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South-North summit to set denuclearization of N. Korea in motion

All Headlines 11:01 April 16, 2018

SEOUL, April 16 (Yonhap) -- The upcoming summit between South Korean President Moon Jae-in and North Korean leader Kim Jong-un will be a historical event all in itself and even more so as it will likely set the tone for the following U.S.-North Korea summit, which in turn could finally get the process of denuclearizing the communist state moving forward.

The Moon-Kim meeting is set to be held on April 27. It will mark the third inter-Korean summit following the top-level meetings held in 2000 and 2007.

South-North summit to set denuclearization of N. Korea in motion - 1

The Moon-Kim summit was arranged at a time when people least expected it.

Tensions between the two Koreas seemed to find a new peak each month even before the Moon Jae-in administration came into office in May 2017 as Pyongyang continued to advance its nuclear and missile capabilities despite years of international sanctions.

The communist state staged nearly a dozen missile launches in less than seven months after Moon's inauguration, while also conducting its sixth and most powerful nuclear test so far in September.

Washington and its allies responded with what they called "maximum" sanctions and pressure. Seoul joined the efforts to tame the provocative North but insisted that the ultimate objective of sanctions and pressure must be to bring the North back to negotiations on ending its nuclear ambitions.

North Korea responded after months or years of confrontation, agreeing to take part in the PyeongChang Winter Olympic Games held earlier this year in South Korea. Discussions on the North's Olympic participation quickly evolved into rapprochement to the point where the countries' leaders exchanged special envoys.

Moon's special envoy Chung Eui-yong held an unprecedented meeting with the reclusive North Korean leader in Pyongyang on March 5. There, Kim agreed to meet the South Korean leader, as well as U.S. President Donald Trump, also saying his country will be willing to give up its nuclear weapons in exchange for a security guarantee.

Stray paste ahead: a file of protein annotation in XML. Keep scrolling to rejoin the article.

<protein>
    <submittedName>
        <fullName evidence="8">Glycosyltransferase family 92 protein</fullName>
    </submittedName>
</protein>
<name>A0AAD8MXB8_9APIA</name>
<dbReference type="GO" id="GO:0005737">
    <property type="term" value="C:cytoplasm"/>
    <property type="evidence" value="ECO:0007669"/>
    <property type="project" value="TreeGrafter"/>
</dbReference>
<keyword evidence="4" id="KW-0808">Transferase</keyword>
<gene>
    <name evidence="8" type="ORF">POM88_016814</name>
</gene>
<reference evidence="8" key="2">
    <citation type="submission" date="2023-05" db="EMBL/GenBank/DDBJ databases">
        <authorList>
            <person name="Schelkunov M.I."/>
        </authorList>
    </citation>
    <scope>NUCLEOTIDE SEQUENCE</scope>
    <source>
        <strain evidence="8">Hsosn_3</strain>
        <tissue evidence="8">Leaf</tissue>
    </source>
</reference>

The U.S. president has agreed to meet Kim in May or early June.

The Moon-Kim meeting will not only be a prelude to the first-ever U.S.-North Korea summit, but it will likely create the foundation for any progress at the Trump-Kim meeting.

This photo taken on April 11, 2018, shows President Moon Jae-in (second from R) speaking during a meeting of the preparation committee for his upcoming summit with North Korean leader Kim Jong-un. (Yonhap)

"We must successfully hold the South-North summit so it will also lead to the success of the North-U.S. summit," President Moon said while meeting with a group of advisers on Thursday.

The president himself has noted his meeting with Kim will mark the start of efforts to denuclearize the North, though certainly not the end.

"We are standing at the starting line of a long journey toward peace and prosperity on the Korean Peninsula. We are about to embark on a great transition of complete denuclearization of the Korean Peninsula, lasting peace and sustainable development of South-North Korean relations in the history of the world," he said earlier.

The two Koreas have already agreed to include the denuclearization issue on the agenda for the meting of their leaders, along with a reduction of military tensions on the Korean Peninsula and improvement in inter-Korean relations, officials from the presidential office Cheong Wa Dae said earlier.

It will mark the first time in history for the denuclearization issue to be included in inter-Korean dialogue, let alone at a summit, they noted.

"That itself shows that the North understands it needs to first sort things out with the South before it can reach an actual deal with the U.S.," a Cheong Wa Dae official said, noting that the North long insisted on talking directly and only with the U.S. when it came to nuclear and security issues.

While the previous inter-Korean summits were held in Pyongyang, the April 27 summit is set to be held on the South Korean side of the joint security area inside the demilitarized zone that divides the two Koreas.

If held as planned, the summit will make Kim the first North Korean leader to step on South Korean soil since the end of the 1950-53 Korean War.


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